Someone receiving a vaccination
Health officials say everyone should get vaccinated and boosted if they can. (Photo courtesy of Kaiser Permanente)

The Oregon Health Authority said Wednesday that the state has enough vaccine doses to accommodate hundreds of thousands of residents who now qualify for a second COVID booster shot.

On Tuesday, federal officials approved a second booster for those at least 50 years old or residents between 12 and 49 who are immunocompromised. Federal approval was followed by a similar thumbs up from a scientific review group that represents Oregon, Washington, California and Nevada. 

Those who’ve received three shots of a Pfizer or Moderna vaccine can get a fourth shot four months after their last dose. A third shot of the Johnson & Johnson vaccine is considered the second booster. 

According to the health authority, more than 1.6 million people in Oregon are 50 and older, and nearly 900,000 have received their first booster. The health care agency estimates that 500,000 people are likely to seek a second booster dose over the next four to six months.

There are about 270,000 doses of the Pfizer and Moderna vaccines distributed throughout the state, the health authority said.

“I’m not worried about vaccine supply right now, even if we see a rush for second boosters following this week’s news,” Dr. Paul Cieslak, the agency’s immunization medical director said in a statement. “Existing supply is already strong, and the CDC is ready to send more doses if we need them.”

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The doses are free and available statewide, including at some state-run sites.

Federal officials said the extra doses are safe and will boost protection for those who need it most.

“This is especially important for those 65 and older and those 50 and older with underlying medical conditions that increase their risk for severe disease from COVID as they are the most likely to benefit from receiving an additional booster dose at this time,” Dr. Rochelle Walensky, CDC director, said in a statement.

Underlying medical conditions include cancer; chronic kidney, lung or liver disease; heart problems; HIV infection; diabetes; dementia or having disabilities.

In Oregon, nearly 17% of those aged 65 and older who contracted COVID required hospitalization, compared with 2% of those younger. Nearly 7% of those seniors have died, compared with 0.3% of those younger.

People who have already received a booster have better protection than someone who has only completed the initial round, however scientists have found that immune protection starts to decrease within months.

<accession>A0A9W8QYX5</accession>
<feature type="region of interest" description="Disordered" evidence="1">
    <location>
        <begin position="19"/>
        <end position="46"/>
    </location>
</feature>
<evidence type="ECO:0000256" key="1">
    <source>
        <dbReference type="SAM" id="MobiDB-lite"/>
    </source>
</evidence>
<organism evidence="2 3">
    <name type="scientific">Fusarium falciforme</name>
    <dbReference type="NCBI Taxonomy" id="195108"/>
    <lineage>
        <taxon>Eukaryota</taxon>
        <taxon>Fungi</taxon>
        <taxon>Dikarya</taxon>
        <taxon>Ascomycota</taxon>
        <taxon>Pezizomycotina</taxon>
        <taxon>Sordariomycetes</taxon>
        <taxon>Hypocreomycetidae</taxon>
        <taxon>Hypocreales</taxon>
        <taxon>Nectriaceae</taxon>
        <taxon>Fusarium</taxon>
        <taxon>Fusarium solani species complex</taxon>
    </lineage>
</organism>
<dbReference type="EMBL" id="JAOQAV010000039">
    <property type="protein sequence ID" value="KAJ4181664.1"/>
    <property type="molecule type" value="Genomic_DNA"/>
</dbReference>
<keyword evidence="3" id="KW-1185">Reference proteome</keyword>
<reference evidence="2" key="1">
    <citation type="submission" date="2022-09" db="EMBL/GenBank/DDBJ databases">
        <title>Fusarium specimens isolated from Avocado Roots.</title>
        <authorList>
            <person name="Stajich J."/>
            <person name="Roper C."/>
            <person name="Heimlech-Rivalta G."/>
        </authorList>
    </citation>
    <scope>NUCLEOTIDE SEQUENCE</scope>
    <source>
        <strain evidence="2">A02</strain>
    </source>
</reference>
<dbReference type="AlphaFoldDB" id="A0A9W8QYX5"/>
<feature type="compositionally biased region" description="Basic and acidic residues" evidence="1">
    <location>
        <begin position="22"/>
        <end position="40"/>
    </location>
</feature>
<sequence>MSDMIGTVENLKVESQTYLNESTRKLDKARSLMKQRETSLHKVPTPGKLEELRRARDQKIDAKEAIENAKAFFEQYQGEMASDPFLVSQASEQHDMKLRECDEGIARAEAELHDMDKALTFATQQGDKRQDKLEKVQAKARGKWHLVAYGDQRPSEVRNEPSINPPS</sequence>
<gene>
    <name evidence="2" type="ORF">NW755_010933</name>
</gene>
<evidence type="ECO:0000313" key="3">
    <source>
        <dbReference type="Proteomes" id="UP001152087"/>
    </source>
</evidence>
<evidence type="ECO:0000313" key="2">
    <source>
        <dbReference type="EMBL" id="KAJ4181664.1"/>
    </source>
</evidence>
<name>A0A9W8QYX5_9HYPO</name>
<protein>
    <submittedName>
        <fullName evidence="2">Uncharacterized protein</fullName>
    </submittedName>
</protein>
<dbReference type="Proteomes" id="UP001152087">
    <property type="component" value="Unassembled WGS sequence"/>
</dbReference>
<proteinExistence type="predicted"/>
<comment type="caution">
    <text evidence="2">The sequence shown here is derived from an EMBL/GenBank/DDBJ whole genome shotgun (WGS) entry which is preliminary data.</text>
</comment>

The health authority did not respond to a question about whether state health officials are recommending the additional dose. 

They’ve repeatedly said it’s most important that everyone completes the first round, two doses of Pfizer and Moderna or one dose of Johnson & Johnson. They’ve also emphasized that communities of color get vaccinated. Native Hawaiians and Pacific Islanders have the highest booster rates in the state: 57%. That compares with 27% for Hispanics, 34% for Black Oregonians and 33% for Native Americans. Nearly 49% of whites have received a booster, and 52% of Asians have as well.

State data show that 83% of adults in Oregon, 2.8 million people, have received one vaccine dose; 76% or 2.6 million have received two and nearly 45% or 1.5 million have gotten the first booster. Booster vaccination rates range from 52% of adults in Multnomah, Washington and Hood River counties to 20% in Malheur County. 

Approval of the extra shot coincides with the rise of a new coronavirus variant, BA.2, that’s even more infectious than omicron. Scientists say it does not appear to cause more severe illness, however. The variant has swept across Europe and is now marching across the U.S. 

Oregon labs first detected the variant the week of Feb. 27, according to health authority data. Omicron still remains the dominant strain in the state, however. 

A forecast by Peter Graven of Oregon Health & Science University predicts that the variant will cause a rise in cases and deaths in Oregon starting next week. The forecast predicts this coming surge will peak around the third week in April and then decline by the beginning of June. Graven’s analysis indicates that this new wave will be relatively small, comparable with a surge about the same time last year in the runup to the delta spike in the summer. 

To date, more than 703,000 people in Oregon have become infected with COVID and at least 7,115 have died. State hospitals are no longer jammed with COVID patients. State data show that there are 114 adult intensive care beds available – 17% – along with 401 in adult non-intensive care units, 9%. Though cases have fallen dramatically in recent weeks, the health authority continues to announce dozens of deaths a day.


Oregon Capital Chronicle is part of States Newsroom, a network of news bureaus supported by grants and a coalition of donors as a 501c(3) public charity. Oregon Capital Chronicle maintains editorial independence. Contact Editor Les Zaitz for questions: info@oregoncapitalchronicle.com. Follow Oregon Capital Chronicle on Facebook and Twitter.